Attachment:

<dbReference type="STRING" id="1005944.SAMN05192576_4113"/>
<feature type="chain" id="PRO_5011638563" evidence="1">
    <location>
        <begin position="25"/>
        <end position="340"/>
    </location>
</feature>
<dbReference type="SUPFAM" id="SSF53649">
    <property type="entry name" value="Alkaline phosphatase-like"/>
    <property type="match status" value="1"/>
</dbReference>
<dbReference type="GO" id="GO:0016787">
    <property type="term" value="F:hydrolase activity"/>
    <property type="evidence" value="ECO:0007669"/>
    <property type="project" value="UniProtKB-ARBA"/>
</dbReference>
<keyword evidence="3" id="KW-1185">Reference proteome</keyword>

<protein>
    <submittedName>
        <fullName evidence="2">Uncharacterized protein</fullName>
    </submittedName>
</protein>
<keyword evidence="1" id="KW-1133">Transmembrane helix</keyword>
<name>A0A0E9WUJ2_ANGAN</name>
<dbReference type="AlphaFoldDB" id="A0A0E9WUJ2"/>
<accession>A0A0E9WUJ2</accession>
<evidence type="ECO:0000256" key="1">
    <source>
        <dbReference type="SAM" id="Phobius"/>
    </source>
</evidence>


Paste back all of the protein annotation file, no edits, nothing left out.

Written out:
<dbReference type="STRING" id="1005944.SAMN05192576_4113"/>
<feature type="chain" id="PRO_5011638563" evidence="1">
    <location>
        <begin position="25"/>
        <end position="340"/>
    </location>
</feature>
<dbReference type="SUPFAM" id="SSF53649">
    <property type="entry name" value="Alkaline phosphatase-like"/>
    <property type="match status" value="1"/>
</dbReference>
<dbReference type="GO" id="GO:0016787">
    <property type="term" value="F:hydrolase activity"/>
    <property type="evidence" value="ECO:0007669"/>
    <property type="project" value="UniProtKB-ARBA"/>
</dbReference>
<keyword evidence="3" id="KW-1185">Reference proteome</keyword>

<protein>
    <submittedName>
        <fullName evidence="2">Uncharacterized protein</fullName>
    </submittedName>
</protein>
<keyword evidence="1" id="KW-1133">Transmembrane helix</keyword>
<name>A0A0E9WUJ2_ANGAN</name>
<dbReference type="AlphaFoldDB" id="A0A0E9WUJ2"/>
<accession>A0A0E9WUJ2</accession>
<evidence type="ECO:0000256" key="1">
    <source>
        <dbReference type="SAM" id="Phobius"/>
    </source>
</evidence>